Responding to humanitarian emergencies: the importance of effective communication
by Filippo Ungaro, Master FRAME Director and Communication Manager at Save the Children Italy.
Communication during emergencies is getting more and more important and tactical for Non-governmental organizations. Communication planning has to be a fundamental part of the overall plan of humanitarian emergencies response. And the same thing goes for fundraising. Activities on the field and advocacy need to be accompanied by communication and fundraising. Effective communication strongly contributes to the success of a field operation. Why?
There are many valid reasons. It’s not only about visibility. It’s about being transparent. To account for what is being done. Communicate to our current or potential supporters how we are spending the funds they have provided us. The king of projects we are creating. And mainly make sure beneficiaries are heard during an emergency, when they are vulnerable and might face problems concerning their rights and meeting their needs.
In short, communicating means: telling our supporters and other stakeholders what we are doing; supporting our advocacy work and contributing to the push to get what is right for the beneficiaries from national and local governments, the international community or other actors; involving and mobilising supporters; fundraising. Basically, it means it’s a fundamental part when responding to emergencies.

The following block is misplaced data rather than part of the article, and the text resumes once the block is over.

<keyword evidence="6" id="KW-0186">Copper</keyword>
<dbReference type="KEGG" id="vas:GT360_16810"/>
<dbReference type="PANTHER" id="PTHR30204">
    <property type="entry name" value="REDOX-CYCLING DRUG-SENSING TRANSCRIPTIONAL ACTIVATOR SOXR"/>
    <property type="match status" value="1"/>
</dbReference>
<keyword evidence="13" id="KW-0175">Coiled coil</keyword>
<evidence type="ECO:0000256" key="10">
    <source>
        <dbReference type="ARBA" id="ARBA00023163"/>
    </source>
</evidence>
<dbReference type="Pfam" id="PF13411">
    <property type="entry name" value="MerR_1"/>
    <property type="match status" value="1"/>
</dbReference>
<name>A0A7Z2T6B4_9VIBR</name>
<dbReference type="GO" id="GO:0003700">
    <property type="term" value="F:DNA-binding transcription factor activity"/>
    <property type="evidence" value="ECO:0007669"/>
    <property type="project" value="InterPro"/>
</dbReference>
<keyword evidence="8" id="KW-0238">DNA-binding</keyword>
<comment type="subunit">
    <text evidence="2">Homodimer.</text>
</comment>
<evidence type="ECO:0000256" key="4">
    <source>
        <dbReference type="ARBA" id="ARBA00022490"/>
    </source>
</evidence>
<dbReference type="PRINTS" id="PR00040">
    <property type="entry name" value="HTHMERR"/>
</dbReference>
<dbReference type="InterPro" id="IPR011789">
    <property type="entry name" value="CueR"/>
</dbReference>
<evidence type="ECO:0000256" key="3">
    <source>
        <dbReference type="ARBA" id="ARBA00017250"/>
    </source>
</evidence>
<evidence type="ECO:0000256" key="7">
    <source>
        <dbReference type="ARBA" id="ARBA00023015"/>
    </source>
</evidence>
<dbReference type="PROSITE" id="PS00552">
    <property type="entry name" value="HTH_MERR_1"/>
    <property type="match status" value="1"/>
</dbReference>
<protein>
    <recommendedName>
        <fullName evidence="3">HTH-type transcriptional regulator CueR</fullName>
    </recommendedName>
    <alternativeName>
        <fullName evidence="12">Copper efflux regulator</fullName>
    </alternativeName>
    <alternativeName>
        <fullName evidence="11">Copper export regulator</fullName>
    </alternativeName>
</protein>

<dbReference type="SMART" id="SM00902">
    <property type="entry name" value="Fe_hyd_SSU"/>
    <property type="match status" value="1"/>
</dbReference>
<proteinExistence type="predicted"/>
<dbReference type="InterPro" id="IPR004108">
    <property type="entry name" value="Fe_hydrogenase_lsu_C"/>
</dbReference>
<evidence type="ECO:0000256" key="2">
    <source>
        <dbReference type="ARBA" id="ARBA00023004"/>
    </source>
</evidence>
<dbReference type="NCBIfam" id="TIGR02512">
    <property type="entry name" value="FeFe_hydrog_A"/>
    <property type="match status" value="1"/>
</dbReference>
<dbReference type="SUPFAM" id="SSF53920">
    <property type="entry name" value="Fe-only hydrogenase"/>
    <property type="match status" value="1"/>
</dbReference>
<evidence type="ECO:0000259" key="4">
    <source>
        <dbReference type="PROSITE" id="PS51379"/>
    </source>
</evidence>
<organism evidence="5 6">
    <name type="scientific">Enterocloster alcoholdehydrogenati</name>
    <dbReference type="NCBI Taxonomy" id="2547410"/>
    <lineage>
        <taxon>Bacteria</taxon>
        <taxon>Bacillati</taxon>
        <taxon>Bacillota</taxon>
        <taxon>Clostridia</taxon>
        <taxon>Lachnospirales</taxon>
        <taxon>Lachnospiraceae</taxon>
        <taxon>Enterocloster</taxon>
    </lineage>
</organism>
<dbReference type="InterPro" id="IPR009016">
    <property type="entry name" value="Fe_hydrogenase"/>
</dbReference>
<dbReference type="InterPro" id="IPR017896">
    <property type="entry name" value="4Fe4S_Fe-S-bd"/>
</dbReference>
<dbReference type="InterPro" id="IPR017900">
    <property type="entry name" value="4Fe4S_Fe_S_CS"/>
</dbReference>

Of course, this is something that we need to do properly, and doing it properly means having a plan, possibly within the first hours of the emergency. Defining the stakeholders we need to address. What are our objectives and actions. Deciding budget, times and people in charge for each action.
And after that, a coherent implementation of the plan, following some basic principles: respecting people’s dignity; not endangering our work on the field; focusing communication on beneficiaries, their rights and needs; aligning our messages and speaking with one voice.
It is essential to have a thorough preparation, to nominate at least one spokesperson, to gather stories and information from the field, to know how to handle journalists that are “starving” for news. It also means to try to be the first appearing on the media (of course being the first without saying anything of interest is completely useless); being the first means building a favourable ground for media; it means journalists will be contacting us to get news, at least at first.
You cannot improvise all of these things; you need preparation and a professional approach. I always say that communication in Italy is a little bit like football. In football, every single Italian is the best coach (or at least that’s what he/she thinks). In communication, everyone is a great communicator.